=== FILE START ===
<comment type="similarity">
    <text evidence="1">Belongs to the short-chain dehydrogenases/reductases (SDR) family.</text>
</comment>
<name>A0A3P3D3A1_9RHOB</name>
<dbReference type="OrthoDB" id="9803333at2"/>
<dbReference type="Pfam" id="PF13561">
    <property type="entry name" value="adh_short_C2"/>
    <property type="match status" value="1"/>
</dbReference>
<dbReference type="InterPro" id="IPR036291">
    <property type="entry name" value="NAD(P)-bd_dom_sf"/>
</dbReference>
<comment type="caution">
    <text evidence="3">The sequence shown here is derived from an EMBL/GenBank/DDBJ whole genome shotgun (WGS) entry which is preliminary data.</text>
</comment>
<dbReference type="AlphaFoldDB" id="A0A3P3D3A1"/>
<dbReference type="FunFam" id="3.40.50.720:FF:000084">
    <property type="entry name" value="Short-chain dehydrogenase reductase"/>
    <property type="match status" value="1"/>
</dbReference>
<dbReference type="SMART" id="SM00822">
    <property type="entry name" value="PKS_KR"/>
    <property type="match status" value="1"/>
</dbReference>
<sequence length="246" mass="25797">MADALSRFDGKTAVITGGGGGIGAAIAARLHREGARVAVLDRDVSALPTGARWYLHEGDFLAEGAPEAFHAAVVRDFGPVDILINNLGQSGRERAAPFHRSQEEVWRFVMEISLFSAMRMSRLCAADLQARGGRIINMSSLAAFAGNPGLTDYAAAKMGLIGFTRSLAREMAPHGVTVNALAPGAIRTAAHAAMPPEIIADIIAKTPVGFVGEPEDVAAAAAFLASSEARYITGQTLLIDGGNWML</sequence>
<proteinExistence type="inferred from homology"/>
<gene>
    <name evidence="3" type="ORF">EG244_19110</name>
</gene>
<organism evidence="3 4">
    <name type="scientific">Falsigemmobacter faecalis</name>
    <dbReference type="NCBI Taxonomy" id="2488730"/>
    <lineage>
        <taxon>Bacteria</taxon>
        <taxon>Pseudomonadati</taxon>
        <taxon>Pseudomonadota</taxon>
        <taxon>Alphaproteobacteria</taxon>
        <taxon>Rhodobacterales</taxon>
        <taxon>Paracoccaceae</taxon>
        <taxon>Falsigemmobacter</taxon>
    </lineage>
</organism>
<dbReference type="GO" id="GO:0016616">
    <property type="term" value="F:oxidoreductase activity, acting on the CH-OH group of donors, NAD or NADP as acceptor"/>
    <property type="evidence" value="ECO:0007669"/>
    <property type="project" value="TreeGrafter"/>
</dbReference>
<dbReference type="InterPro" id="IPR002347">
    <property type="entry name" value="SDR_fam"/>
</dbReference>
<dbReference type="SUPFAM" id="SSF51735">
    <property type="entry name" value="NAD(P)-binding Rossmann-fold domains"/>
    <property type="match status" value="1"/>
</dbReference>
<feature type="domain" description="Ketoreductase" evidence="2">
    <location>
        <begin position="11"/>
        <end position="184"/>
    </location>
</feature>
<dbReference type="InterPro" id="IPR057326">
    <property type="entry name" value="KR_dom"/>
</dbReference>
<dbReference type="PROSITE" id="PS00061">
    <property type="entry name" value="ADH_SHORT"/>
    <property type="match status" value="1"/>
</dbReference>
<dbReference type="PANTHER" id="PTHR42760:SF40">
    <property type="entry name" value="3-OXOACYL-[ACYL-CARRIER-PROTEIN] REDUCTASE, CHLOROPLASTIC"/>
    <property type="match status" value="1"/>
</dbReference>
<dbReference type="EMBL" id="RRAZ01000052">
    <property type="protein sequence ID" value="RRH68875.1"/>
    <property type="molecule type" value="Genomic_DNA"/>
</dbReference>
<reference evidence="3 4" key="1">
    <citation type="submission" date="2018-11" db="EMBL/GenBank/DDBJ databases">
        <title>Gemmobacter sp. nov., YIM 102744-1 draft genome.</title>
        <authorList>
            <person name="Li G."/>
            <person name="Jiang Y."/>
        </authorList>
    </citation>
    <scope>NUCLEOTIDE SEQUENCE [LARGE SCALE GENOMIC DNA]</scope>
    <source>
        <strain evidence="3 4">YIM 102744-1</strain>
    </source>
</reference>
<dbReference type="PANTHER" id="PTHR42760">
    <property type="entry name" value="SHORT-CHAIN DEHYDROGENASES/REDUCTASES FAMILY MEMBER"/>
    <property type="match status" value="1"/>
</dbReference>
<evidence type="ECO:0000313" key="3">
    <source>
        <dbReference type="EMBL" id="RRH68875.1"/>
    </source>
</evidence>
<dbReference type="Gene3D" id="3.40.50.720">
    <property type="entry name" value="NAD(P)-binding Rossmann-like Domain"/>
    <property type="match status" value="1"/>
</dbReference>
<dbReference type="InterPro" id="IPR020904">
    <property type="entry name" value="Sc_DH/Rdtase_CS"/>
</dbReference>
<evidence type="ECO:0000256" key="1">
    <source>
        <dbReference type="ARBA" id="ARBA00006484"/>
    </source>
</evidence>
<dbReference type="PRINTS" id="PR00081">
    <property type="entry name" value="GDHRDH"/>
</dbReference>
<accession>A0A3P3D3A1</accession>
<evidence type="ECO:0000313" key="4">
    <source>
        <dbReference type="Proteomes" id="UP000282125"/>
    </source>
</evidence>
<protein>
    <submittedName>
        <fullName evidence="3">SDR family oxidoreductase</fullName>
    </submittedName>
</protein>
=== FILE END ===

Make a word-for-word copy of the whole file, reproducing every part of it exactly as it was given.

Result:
<comment type="similarity">
    <text evidence="1">Belongs to the short-chain dehydrogenases/reductases (SDR) family.</text>
</comment>
<name>A0A3P3D3A1_9RHOB</name>
<dbReference type="OrthoDB" id="9803333at2"/>
<dbReference type="Pfam" id="PF13561">
    <property type="entry name" value="adh_short_C2"/>
    <property type="match status" value="1"/>
</dbReference>
<dbReference type="InterPro" id="IPR036291">
    <property type="entry name" value="NAD(P)-bd_dom_sf"/>
</dbReference>
<comment type="caution">
    <text evidence="3">The sequence shown here is derived from an EMBL/GenBank/DDBJ whole genome shotgun (WGS) entry which is preliminary data.</text>
</comment>
<dbReference type="AlphaFoldDB" id="A0A3P3D3A1"/>
<dbReference type="FunFam" id="3.40.50.720:FF:000084">
    <property type="entry name" value="Short-chain dehydrogenase reductase"/>
    <property type="match status" value="1"/>
</dbReference>
<dbReference type="SMART" id="SM00822">
    <property type="entry name" value="PKS_KR"/>
    <property type="match status" value="1"/>
</dbReference>
<sequence length="246" mass="25797">MADALSRFDGKTAVITGGGGGIGAAIAARLHREGARVAVLDRDVSALPTGARWYLHEGDFLAEGAPEAFHAAVVRDFGPVDILINNLGQSGRERAAPFHRSQEEVWRFVMEISLFSAMRMSRLCAADLQARGGRIINMSSLAAFAGNPGLTDYAAAKMGLIGFTRSLAREMAPHGVTVNALAPGAIRTAAHAAMPPEIIADIIAKTPVGFVGEPEDVAAAAAFLASSEARYITGQTLLIDGGNWML</sequence>
<proteinExistence type="inferred from homology"/>
<gene>
    <name evidence="3" type="ORF">EG244_19110</name>
</gene>
<organism evidence="3 4">
    <name type="scientific">Falsigemmobacter faecalis</name>
    <dbReference type="NCBI Taxonomy" id="2488730"/>
    <lineage>
        <taxon>Bacteria</taxon>
        <taxon>Pseudomonadati</taxon>
        <taxon>Pseudomonadota</taxon>
        <taxon>Alphaproteobacteria</taxon>
        <taxon>Rhodobacterales</taxon>
        <taxon>Paracoccaceae</taxon>
        <taxon>Falsigemmobacter</taxon>
    </lineage>
</organism>
<dbReference type="GO" id="GO:0016616">
    <property type="term" value="F:oxidoreductase activity, acting on the CH-OH group of donors, NAD or NADP as acceptor"/>
    <property type="evidence" value="ECO:0007669"/>
    <property type="project" value="TreeGrafter"/>
</dbReference>
<dbReference type="InterPro" id="IPR002347">
    <property type="entry name" value="SDR_fam"/>
</dbReference>
<dbReference type="SUPFAM" id="SSF51735">
    <property type="entry name" value="NAD(P)-binding Rossmann-fold domains"/>
    <property type="match status" value="1"/>
</dbReference>
<feature type="domain" description="Ketoreductase" evidence="2">
    <location>
        <begin position="11"/>
        <end position="184"/>
    </location>
</feature>
<dbReference type="InterPro" id="IPR057326">
    <property type="entry name" value="KR_dom"/>
</dbReference>
<dbReference type="PROSITE" id="PS00061">
    <property type="entry name" value="ADH_SHORT"/>
    <property type="match status" value="1"/>
</dbReference>
<dbReference type="PANTHER" id="PTHR42760:SF40">
    <property type="entry name" value="3-OXOACYL-[ACYL-CARRIER-PROTEIN] REDUCTASE, CHLOROPLASTIC"/>
    <property type="match status" value="1"/>
</dbReference>
<dbReference type="EMBL" id="RRAZ01000052">
    <property type="protein sequence ID" value="RRH68875.1"/>
    <property type="molecule type" value="Genomic_DNA"/>
</dbReference>
<reference evidence="3 4" key="1">
    <citation type="submission" date="2018-11" db="EMBL/GenBank/DDBJ databases">
        <title>Gemmobacter sp. nov., YIM 102744-1 draft genome.</title>
        <authorList>
            <person name="Li G."/>
            <person name="Jiang Y."/>
        </authorList>
    </citation>
    <scope>NUCLEOTIDE SEQUENCE [LARGE SCALE GENOMIC DNA]</scope>
    <source>
        <strain evidence="3 4">YIM 102744-1</strain>
    </source>
</reference>
<dbReference type="PANTHER" id="PTHR42760">
    <property type="entry name" value="SHORT-CHAIN DEHYDROGENASES/REDUCTASES FAMILY MEMBER"/>
    <property type="match status" value="1"/>
</dbReference>
<evidence type="ECO:0000313" key="3">
    <source>
        <dbReference type="EMBL" id="RRH68875.1"/>
    </source>
</evidence>
<dbReference type="Gene3D" id="3.40.50.720">
    <property type="entry name" value="NAD(P)-binding Rossmann-like Domain"/>
    <property type="match status" value="1"/>
</dbReference>
<dbReference type="InterPro" id="IPR020904">
    <property type="entry name" value="Sc_DH/Rdtase_CS"/>
</dbReference>
<evidence type="ECO:0000256" key="1">
    <source>
        <dbReference type="ARBA" id="ARBA00006484"/>
    </source>
</evidence>
<dbReference type="PRINTS" id="PR00081">
    <property type="entry name" value="GDHRDH"/>
</dbReference>
<accession>A0A3P3D3A1</accession>
<evidence type="ECO:0000313" key="4">
    <source>
        <dbReference type="Proteomes" id="UP000282125"/>
    </source>
</evidence>
<protein>
    <submittedName>
        <fullName evidence="3">SDR family oxidoreductase</fullName>
    </submittedName>
</protein>